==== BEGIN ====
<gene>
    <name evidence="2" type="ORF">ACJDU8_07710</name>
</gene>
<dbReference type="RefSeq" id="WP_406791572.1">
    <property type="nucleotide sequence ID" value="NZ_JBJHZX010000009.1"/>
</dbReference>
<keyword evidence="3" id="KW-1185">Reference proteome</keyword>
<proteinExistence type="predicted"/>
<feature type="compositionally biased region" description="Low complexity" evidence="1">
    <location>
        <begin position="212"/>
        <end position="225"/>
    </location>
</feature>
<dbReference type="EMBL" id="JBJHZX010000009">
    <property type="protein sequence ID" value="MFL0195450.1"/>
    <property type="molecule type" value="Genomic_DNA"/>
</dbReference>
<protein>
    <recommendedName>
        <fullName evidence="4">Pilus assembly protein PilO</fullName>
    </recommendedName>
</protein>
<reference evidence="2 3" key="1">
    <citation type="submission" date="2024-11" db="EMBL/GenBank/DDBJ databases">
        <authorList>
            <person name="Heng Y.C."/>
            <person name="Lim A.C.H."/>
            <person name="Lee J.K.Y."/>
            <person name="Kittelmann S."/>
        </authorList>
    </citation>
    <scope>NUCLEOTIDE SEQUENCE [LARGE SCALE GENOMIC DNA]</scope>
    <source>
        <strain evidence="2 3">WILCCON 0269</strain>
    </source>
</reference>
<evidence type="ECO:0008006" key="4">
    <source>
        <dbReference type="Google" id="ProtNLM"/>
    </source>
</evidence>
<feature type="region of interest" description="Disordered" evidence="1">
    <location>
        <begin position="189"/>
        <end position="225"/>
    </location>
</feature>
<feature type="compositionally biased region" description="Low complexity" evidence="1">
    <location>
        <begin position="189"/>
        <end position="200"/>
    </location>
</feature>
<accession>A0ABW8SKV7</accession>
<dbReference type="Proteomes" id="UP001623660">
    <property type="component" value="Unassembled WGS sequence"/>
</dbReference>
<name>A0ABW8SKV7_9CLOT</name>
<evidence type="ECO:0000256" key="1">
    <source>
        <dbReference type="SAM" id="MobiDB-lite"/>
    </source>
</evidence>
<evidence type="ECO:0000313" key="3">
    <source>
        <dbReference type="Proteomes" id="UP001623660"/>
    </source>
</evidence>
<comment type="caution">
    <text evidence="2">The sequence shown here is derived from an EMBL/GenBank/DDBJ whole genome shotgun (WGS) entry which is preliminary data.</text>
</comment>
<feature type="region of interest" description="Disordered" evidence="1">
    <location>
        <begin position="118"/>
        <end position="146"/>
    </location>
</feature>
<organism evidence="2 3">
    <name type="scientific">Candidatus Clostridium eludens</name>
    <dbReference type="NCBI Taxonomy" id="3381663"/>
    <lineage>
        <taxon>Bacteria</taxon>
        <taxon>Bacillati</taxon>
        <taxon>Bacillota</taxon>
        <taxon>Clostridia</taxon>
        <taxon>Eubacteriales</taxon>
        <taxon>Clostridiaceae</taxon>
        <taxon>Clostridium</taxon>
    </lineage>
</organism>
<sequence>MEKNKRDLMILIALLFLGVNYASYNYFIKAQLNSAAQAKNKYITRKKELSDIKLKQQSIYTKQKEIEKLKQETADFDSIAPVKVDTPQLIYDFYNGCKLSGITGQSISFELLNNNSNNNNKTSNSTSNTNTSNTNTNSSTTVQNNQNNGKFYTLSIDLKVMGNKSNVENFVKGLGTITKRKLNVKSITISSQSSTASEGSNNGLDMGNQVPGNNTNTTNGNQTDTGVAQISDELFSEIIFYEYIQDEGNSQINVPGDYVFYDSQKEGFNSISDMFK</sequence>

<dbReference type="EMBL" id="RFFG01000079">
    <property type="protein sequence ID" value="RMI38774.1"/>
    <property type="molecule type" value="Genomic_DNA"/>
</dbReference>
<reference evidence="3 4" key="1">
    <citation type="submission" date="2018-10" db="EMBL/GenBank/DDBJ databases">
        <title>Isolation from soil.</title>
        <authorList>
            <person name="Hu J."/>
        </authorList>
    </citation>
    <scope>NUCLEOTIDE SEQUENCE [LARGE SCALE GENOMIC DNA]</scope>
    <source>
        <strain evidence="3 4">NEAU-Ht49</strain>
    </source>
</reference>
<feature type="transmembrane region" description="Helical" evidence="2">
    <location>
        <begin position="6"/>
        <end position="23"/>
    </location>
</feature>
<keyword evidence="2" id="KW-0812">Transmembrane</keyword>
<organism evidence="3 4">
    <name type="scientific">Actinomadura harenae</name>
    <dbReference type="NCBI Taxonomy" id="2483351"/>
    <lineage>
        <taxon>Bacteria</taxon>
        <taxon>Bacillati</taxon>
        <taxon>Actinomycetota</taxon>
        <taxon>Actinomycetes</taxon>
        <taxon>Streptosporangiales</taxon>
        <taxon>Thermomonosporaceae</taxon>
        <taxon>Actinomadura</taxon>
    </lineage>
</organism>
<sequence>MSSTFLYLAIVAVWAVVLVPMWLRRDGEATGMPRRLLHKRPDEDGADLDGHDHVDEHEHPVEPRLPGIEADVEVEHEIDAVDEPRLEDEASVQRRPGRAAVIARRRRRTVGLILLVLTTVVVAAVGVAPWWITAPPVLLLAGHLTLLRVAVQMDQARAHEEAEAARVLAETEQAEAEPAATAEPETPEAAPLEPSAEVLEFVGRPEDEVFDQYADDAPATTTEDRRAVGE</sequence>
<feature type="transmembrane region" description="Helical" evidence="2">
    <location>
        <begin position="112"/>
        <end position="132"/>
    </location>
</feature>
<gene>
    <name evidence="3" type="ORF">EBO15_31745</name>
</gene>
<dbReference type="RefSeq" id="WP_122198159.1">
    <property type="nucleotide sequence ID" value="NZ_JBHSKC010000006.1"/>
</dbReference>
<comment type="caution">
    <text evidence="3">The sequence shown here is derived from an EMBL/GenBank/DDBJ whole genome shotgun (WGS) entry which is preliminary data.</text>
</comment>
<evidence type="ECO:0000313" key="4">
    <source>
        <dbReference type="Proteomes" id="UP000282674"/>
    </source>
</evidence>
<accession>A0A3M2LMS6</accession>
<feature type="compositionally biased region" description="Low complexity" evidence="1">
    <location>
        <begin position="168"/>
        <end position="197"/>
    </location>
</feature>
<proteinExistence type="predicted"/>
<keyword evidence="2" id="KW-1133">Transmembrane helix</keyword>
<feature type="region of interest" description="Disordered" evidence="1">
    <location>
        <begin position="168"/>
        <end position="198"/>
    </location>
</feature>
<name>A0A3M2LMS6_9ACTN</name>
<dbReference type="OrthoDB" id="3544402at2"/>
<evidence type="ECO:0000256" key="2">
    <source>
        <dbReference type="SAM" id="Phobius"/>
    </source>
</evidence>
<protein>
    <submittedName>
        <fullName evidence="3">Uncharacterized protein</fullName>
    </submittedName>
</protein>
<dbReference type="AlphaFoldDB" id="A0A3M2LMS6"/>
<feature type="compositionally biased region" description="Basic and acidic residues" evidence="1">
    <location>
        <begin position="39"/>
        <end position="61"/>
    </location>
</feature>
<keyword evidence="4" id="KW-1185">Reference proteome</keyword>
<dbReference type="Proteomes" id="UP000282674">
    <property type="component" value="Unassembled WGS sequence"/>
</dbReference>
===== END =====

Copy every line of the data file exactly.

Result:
<gene>
    <name evidence="2" type="ORF">ACJDU8_07710</name>
</gene>
<dbReference type="RefSeq" id="WP_406791572.1">
    <property type="nucleotide sequence ID" value="NZ_JBJHZX010000009.1"/>
</dbReference>
<keyword evidence="3" id="KW-1185">Reference proteome</keyword>
<proteinExistence type="predicted"/>
<feature type="compositionally biased region" description="Low complexity" evidence="1">
    <location>
        <begin position="212"/>
        <end position="225"/>
    </location>
</feature>
<dbReference type="EMBL" id="JBJHZX010000009">
    <property type="protein sequence ID" value="MFL0195450.1"/>
    <property type="molecule type" value="Genomic_DNA"/>
</dbReference>
<protein>
    <recommendedName>
        <fullName evidence="4">Pilus assembly protein PilO</fullName>
    </recommendedName>
</protein>
<reference evidence="2 3" key="1">
    <citation type="submission" date="2024-11" db="EMBL/GenBank/DDBJ databases">
        <authorList>
            <person name="Heng Y.C."/>
            <person name="Lim A.C.H."/>
            <person name="Lee J.K.Y."/>
            <person name="Kittelmann S."/>
        </authorList>
    </citation>
    <scope>NUCLEOTIDE SEQUENCE [LARGE SCALE GENOMIC DNA]</scope>
    <source>
        <strain evidence="2 3">WILCCON 0269</strain>
    </source>
</reference>
<evidence type="ECO:0008006" key="4">
    <source>
        <dbReference type="Google" id="ProtNLM"/>
    </source>
</evidence>
<feature type="region of interest" description="Disordered" evidence="1">
    <location>
        <begin position="189"/>
        <end position="225"/>
    </location>
</feature>
<feature type="compositionally biased region" description="Low complexity" evidence="1">
    <location>
        <begin position="189"/>
        <end position="200"/>
    </location>
</feature>
<accession>A0ABW8SKV7</accession>
<dbReference type="Proteomes" id="UP001623660">
    <property type="component" value="Unassembled WGS sequence"/>
</dbReference>
<name>A0ABW8SKV7_9CLOT</name>
<evidence type="ECO:0000256" key="1">
    <source>
        <dbReference type="SAM" id="MobiDB-lite"/>
    </source>
</evidence>
<evidence type="ECO:0000313" key="3">
    <source>
        <dbReference type="Proteomes" id="UP001623660"/>
    </source>
</evidence>
<comment type="caution">
    <text evidence="2">The sequence shown here is derived from an EMBL/GenBank/DDBJ whole genome shotgun (WGS) entry which is preliminary data.</text>
</comment>
<feature type="region of interest" description="Disordered" evidence="1">
    <location>
        <begin position="118"/>
        <end position="146"/>
    </location>
</feature>
<organism evidence="2 3">
    <name type="scientific">Candidatus Clostridium eludens</name>
    <dbReference type="NCBI Taxonomy" id="3381663"/>
    <lineage>
        <taxon>Bacteria</taxon>
        <taxon>Bacillati</taxon>
        <taxon>Bacillota</taxon>
        <taxon>Clostridia</taxon>
        <taxon>Eubacteriales</taxon>
        <taxon>Clostridiaceae</taxon>
        <taxon>Clostridium</taxon>
    </lineage>
</organism>
<sequence>MEKNKRDLMILIALLFLGVNYASYNYFIKAQLNSAAQAKNKYITRKKELSDIKLKQQSIYTKQKEIEKLKQETADFDSIAPVKVDTPQLIYDFYNGCKLSGITGQSISFELLNNNSNNNNKTSNSTSNTNTSNTNTNSSTTVQNNQNNGKFYTLSIDLKVMGNKSNVENFVKGLGTITKRKLNVKSITISSQSSTASEGSNNGLDMGNQVPGNNTNTTNGNQTDTGVAQISDELFSEIIFYEYIQDEGNSQINVPGDYVFYDSQKEGFNSISDMFK</sequence>

<dbReference type="EMBL" id="RFFG01000079">
    <property type="protein sequence ID" value="RMI38774.1"/>
    <property type="molecule type" value="Genomic_DNA"/>
</dbReference>
<reference evidence="3 4" key="1">
    <citation type="submission" date="2018-10" db="EMBL/GenBank/DDBJ databases">
        <title>Isolation from soil.</title>
        <authorList>
            <person name="Hu J."/>
        </authorList>
    </citation>
    <scope>NUCLEOTIDE SEQUENCE [LARGE SCALE GENOMIC DNA]</scope>
    <source>
        <strain evidence="3 4">NEAU-Ht49</strain>
    </source>
</reference>
<feature type="transmembrane region" description="Helical" evidence="2">
    <location>
        <begin position="6"/>
        <end position="23"/>
    </location>
</feature>
<keyword evidence="2" id="KW-0812">Transmembrane</keyword>
<organism evidence="3 4">
    <name type="scientific">Actinomadura harenae</name>
    <dbReference type="NCBI Taxonomy" id="2483351"/>
    <lineage>
        <taxon>Bacteria</taxon>
        <taxon>Bacillati</taxon>
        <taxon>Actinomycetota</taxon>
        <taxon>Actinomycetes</taxon>
        <taxon>Streptosporangiales</taxon>
        <taxon>Thermomonosporaceae</taxon>
        <taxon>Actinomadura</taxon>
    </lineage>
</organism>
<sequence>MSSTFLYLAIVAVWAVVLVPMWLRRDGEATGMPRRLLHKRPDEDGADLDGHDHVDEHEHPVEPRLPGIEADVEVEHEIDAVDEPRLEDEASVQRRPGRAAVIARRRRRTVGLILLVLTTVVVAAVGVAPWWITAPPVLLLAGHLTLLRVAVQMDQARAHEEAEAARVLAETEQAEAEPAATAEPETPEAAPLEPSAEVLEFVGRPEDEVFDQYADDAPATTTEDRRAVGE</sequence>
<feature type="transmembrane region" description="Helical" evidence="2">
    <location>
        <begin position="112"/>
        <end position="132"/>
    </location>
</feature>
<gene>
    <name evidence="3" type="ORF">EBO15_31745</name>
</gene>
<dbReference type="RefSeq" id="WP_122198159.1">
    <property type="nucleotide sequence ID" value="NZ_JBHSKC010000006.1"/>
</dbReference>
<comment type="caution">
    <text evidence="3">The sequence shown here is derived from an EMBL/GenBank/DDBJ whole genome shotgun (WGS) entry which is preliminary data.</text>
</comment>
<evidence type="ECO:0000313" key="4">
    <source>
        <dbReference type="Proteomes" id="UP000282674"/>
    </source>
</evidence>
<accession>A0A3M2LMS6</accession>
<feature type="compositionally biased region" description="Low complexity" evidence="1">
    <location>
        <begin position="168"/>
        <end position="197"/>
    </location>
</feature>
<proteinExistence type="predicted"/>
<keyword evidence="2" id="KW-1133">Transmembrane helix</keyword>
<feature type="region of interest" description="Disordered" evidence="1">
    <location>
        <begin position="168"/>
        <end position="198"/>
    </location>
</feature>
<name>A0A3M2LMS6_9ACTN</name>
<dbReference type="OrthoDB" id="3544402at2"/>
<evidence type="ECO:0000256" key="2">
    <source>
        <dbReference type="SAM" id="Phobius"/>
    </source>
</evidence>
<protein>
    <submittedName>
        <fullName evidence="3">Uncharacterized protein</fullName>
    </submittedName>
</protein>
<dbReference type="AlphaFoldDB" id="A0A3M2LMS6"/>
<feature type="compositionally biased region" description="Basic and acidic residues" evidence="1">
    <location>
        <begin position="39"/>
        <end position="61"/>
    </location>
</feature>
<keyword evidence="4" id="KW-1185">Reference proteome</keyword>
<dbReference type="Proteomes" id="UP000282674">
    <property type="component" value="Unassembled WGS sequence"/>
</dbReference>